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Are Foxtails Dangerous to Cats?

Are Foxtails Dangerous to Cats?
© Provided by Cuteness

By Mila Ringo, Cuteness

Most dog parents have likely heard about the dangers the foxtail plant poses to pups. Since dogs spend so much time outside, they're more likely to encounter foxtails than indoor-only (or mostly-indoor) cats. However, cat parents should be aware that foxtails are equally dangerous to cats. It's important for cat parents to be aware of the signs and know what to do in case of an embedded foxtail.

What are foxtails?

"Foxtail" refers to the seed-like structures found at the tops of grasses. Foxtails, or grass awns, can be any of the roughly 25 weedy grasses in the Alopecurus or Setaria genera of the Poaceae family. Foxtails are found throughout most of North America. They are most common from late spring to early fall but can exist year-round in California.

Foxtail seed heads have sharp, pointed tips and are designed to burrow. Once the seed head dries, the seeds are easily dispersed and can become lodged into any part of a cat's body.

The dangers of foxtail season for cats

Unlike some other plants, foxtails do not contain a chemical that is poisonous to cats. The danger lies in the design of the seed itself. Because of its shape, a foxtail seed can only move forward (never backward) once it has become lodged in a cat's body. The seed contains microscopic barbs that can carry bacteria and spread infection as it moves.

Foxtails can enter a cat's body through any opening. This includes the eyes, ears, mouth, nose, and genitals. They can also become embedded in the skin and are commonly found on paws and bellies. Since the seeds are so small, they are often easy to overlook. They can cause huge problems if they become embedded in a pet.

Read More: How to Fix Your Cat's Bad Breath

Signs and treatment for an embedded foxtail in a cat

If your cat has outdoor privileges or accidentally darts outside, do a thorough physical check immediately. Foxtails are most commonly found on paw pads, between toes, and on the face and belly. Check these areas and use a fine-toothed comb or brush on their coat. You can remove foxtails that are stuck to the skin (not yet embedded) with your hands or tweezers. Once removed, wash the area gently with antibacterial soap and rinse with clean water. If a foxtail is too deeply embedded to be removed easily with tweezers, take your cat to an animal hospital immediately.

If a cat has inhaled a foxtail seed, it could become lodged in their nasal passage or airway. Symptoms include sneezing, coughing, pawing at the face, or having difficulty breathing. If a foxtail becomes lodged in the ear, it can travel to the ear canal and eardrum. This can cause persistent head-shaking or scratching at the ears in cats. Foxtails embedded in the paws can cause swelling, abscesses, or discharge between the toes. You may see your cat limping or licking their paws excessively.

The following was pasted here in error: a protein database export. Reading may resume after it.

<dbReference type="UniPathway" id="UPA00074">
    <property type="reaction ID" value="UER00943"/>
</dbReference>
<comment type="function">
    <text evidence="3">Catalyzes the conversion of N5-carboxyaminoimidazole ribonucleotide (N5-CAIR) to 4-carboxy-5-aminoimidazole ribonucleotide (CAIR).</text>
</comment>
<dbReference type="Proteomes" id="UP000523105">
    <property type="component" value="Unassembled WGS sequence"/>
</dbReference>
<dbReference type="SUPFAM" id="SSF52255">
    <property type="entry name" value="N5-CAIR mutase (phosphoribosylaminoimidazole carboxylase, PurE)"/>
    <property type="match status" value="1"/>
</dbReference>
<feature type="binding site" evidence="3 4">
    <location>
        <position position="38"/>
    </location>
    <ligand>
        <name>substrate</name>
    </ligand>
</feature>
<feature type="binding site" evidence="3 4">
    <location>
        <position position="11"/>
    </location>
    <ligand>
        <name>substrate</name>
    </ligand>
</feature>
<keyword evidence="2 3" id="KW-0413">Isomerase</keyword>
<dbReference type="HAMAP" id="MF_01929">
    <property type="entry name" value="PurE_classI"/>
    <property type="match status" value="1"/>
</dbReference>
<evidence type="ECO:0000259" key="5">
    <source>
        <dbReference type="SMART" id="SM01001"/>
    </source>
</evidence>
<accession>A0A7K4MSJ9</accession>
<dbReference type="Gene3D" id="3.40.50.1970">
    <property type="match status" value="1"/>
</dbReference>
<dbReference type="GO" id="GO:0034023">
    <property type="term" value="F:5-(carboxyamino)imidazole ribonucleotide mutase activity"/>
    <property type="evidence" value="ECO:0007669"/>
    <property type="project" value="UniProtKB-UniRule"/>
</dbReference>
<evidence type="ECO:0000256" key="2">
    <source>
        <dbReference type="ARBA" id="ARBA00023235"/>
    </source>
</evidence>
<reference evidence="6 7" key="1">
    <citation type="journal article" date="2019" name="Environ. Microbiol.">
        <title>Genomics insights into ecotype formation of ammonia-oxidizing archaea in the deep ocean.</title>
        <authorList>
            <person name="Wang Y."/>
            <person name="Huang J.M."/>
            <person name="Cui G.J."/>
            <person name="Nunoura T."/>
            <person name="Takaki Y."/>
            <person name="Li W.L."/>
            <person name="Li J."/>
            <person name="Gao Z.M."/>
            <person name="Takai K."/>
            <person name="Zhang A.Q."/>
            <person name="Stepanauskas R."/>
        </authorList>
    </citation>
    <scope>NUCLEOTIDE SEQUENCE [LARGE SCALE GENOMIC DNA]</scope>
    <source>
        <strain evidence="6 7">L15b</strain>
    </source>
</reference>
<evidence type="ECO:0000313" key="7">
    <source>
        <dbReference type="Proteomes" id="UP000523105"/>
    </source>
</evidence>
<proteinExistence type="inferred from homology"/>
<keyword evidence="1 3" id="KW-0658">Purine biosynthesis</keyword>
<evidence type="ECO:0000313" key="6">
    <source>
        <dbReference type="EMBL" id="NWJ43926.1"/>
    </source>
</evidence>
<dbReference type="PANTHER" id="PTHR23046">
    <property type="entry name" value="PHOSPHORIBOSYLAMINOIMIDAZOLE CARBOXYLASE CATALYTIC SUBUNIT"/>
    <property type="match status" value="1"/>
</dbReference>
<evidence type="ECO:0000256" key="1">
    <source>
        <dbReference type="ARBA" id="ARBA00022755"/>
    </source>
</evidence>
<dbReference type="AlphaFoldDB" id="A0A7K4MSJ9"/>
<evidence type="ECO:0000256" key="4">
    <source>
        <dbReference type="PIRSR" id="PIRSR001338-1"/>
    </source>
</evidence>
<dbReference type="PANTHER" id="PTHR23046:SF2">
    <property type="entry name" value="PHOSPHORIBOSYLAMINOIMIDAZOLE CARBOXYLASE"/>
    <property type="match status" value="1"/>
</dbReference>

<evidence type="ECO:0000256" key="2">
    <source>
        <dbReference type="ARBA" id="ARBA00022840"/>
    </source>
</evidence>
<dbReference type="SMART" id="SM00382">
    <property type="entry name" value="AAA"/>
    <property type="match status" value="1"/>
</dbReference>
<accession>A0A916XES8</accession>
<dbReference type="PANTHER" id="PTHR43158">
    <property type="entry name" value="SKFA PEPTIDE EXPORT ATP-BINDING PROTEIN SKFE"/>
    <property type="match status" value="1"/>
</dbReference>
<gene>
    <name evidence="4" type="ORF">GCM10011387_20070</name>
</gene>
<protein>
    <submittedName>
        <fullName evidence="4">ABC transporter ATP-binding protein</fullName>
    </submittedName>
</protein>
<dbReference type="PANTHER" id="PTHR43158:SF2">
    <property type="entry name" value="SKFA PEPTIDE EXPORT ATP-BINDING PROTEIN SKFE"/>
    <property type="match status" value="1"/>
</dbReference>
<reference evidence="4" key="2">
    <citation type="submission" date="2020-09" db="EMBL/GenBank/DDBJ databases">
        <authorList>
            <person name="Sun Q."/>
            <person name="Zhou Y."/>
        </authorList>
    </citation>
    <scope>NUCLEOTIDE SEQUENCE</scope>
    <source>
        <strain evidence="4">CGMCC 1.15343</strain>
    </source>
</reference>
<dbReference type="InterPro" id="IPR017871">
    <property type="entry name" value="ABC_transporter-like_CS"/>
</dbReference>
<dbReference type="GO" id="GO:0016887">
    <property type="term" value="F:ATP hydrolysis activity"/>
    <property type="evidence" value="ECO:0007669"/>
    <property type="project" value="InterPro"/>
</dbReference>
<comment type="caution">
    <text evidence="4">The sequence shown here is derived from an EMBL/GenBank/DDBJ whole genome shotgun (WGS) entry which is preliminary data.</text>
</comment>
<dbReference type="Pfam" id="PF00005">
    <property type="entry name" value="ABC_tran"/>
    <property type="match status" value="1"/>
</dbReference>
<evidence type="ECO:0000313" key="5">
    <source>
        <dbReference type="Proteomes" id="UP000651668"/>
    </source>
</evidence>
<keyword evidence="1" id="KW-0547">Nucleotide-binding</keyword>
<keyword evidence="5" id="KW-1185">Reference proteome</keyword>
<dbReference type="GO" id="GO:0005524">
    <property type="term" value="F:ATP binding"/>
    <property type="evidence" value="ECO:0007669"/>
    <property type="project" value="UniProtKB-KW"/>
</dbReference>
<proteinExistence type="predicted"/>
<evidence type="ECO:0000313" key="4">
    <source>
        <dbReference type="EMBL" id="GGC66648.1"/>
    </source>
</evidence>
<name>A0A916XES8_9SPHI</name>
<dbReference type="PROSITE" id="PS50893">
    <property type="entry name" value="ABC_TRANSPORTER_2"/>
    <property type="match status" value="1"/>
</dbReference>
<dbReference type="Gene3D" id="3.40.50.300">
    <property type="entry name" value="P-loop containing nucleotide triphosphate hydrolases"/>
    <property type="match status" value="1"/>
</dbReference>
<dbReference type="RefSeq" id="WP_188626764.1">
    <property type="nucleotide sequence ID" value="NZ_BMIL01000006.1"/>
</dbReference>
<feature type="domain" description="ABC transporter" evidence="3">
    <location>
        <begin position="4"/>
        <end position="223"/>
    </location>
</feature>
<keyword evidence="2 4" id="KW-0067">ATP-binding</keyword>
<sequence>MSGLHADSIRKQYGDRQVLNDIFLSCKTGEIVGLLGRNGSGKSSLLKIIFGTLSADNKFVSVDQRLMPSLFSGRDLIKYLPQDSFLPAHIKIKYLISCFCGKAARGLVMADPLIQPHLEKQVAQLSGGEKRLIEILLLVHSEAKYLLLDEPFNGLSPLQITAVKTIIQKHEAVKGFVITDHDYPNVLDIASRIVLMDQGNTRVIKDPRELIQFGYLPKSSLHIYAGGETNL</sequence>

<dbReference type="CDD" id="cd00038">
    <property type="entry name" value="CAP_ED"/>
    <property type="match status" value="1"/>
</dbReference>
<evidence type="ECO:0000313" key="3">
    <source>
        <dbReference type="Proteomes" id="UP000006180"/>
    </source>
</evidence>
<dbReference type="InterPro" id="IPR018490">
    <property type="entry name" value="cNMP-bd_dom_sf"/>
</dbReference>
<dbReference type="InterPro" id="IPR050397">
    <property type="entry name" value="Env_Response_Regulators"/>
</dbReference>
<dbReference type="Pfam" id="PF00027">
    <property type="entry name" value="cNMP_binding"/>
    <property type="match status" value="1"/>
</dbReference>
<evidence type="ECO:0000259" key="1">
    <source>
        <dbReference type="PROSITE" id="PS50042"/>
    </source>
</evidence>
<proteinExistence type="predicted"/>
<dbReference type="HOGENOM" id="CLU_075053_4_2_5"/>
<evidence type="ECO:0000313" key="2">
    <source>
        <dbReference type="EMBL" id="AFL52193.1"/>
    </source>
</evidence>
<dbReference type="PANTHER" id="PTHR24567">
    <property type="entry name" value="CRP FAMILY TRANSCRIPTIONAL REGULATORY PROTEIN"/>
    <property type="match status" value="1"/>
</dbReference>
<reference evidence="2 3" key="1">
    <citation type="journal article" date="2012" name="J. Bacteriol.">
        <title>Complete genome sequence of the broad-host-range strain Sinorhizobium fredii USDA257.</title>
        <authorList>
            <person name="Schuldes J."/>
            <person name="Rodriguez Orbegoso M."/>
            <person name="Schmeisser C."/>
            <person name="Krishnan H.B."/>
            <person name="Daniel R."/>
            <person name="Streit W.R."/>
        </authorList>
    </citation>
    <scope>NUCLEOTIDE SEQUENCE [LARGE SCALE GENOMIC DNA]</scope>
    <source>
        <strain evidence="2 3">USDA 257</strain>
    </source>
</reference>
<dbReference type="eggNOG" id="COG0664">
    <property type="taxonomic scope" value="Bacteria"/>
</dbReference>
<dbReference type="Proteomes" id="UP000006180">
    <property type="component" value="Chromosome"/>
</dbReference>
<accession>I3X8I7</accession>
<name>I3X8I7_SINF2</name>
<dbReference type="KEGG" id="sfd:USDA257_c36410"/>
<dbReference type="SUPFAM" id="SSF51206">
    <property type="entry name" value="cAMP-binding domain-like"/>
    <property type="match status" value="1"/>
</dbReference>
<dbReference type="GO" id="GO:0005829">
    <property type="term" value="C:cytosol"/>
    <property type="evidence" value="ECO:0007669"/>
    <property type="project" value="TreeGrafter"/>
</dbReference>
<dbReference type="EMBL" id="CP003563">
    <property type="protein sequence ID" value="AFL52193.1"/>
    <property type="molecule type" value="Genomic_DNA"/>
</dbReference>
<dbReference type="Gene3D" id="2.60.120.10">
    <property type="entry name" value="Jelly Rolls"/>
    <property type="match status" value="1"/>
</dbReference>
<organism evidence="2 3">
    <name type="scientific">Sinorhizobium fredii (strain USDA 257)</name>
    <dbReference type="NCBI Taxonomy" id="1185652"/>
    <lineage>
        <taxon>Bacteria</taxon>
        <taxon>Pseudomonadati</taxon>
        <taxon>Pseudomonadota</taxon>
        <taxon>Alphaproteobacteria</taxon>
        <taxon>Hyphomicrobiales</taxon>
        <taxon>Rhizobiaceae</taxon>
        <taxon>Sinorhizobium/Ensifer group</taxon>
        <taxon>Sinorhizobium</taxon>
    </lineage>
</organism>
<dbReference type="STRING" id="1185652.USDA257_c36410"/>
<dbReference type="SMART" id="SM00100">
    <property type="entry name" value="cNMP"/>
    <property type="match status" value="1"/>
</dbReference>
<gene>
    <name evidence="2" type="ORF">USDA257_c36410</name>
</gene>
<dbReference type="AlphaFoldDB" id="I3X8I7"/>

If an embedded foxtail is not removed, it can cause serious damage to a cat's internal organs. An embedded foxtail will not work its way out of the body — and needs to be treated by a veterinarian. If you discover an embedded foxtail or your cat displays any of the above symptoms, get them to an animal hospital right away. Your veterinarian may give pain medication and antibiotics. Surgery may be necessary depending on your cat's symptoms.

How to prevent foxtails

Even if your cat is indoor-only, check all outdoor areas for foxtails in the event your kitty gets out of your home. Mow your lawn regularly by using an attached lawn bag, so the foxtail seed heads are collected instead of dispersed in the yard. Use gloves to grab the stem and pull out any stray foxtails by the root.

If your cat is allowed outside, check your yard before letting them out. Be sure to check over your cat once they come back in as well. If your cat tends to wander outside of your yard, you may want to consider getting a catio or an outdoor enclosure. Some might think cats need outside time to be happy, but indoor cats can thrive if provided with plenty of enrichment items. This will give them the physical and mental exercise they would get outside - without risking exposure to foxtails and other dangers. You can also hang bird feeders near windows where your cat can watch all the activity.

In summary

Foxtails are dangerous to cats. Foxtail seeds can become embedded in a cat's body and cause serious injury and infection. The best way to prevent foxtail injuries is to keep your cat indoors. Remove foxtails in your yard if you see them, and check your cat all over if he goes outside. If you find or suspect an embedded foxtail, get your cat to an animal hospital right away.

See more at Cuteness




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Pets Magazine: Are Foxtails Dangerous to Cats?
Are Foxtails Dangerous to Cats?
Foxtails are dangerous to cats. The seed heads can embed in a cat's body. Prevent injuries and infections by keeping your cats indoors.
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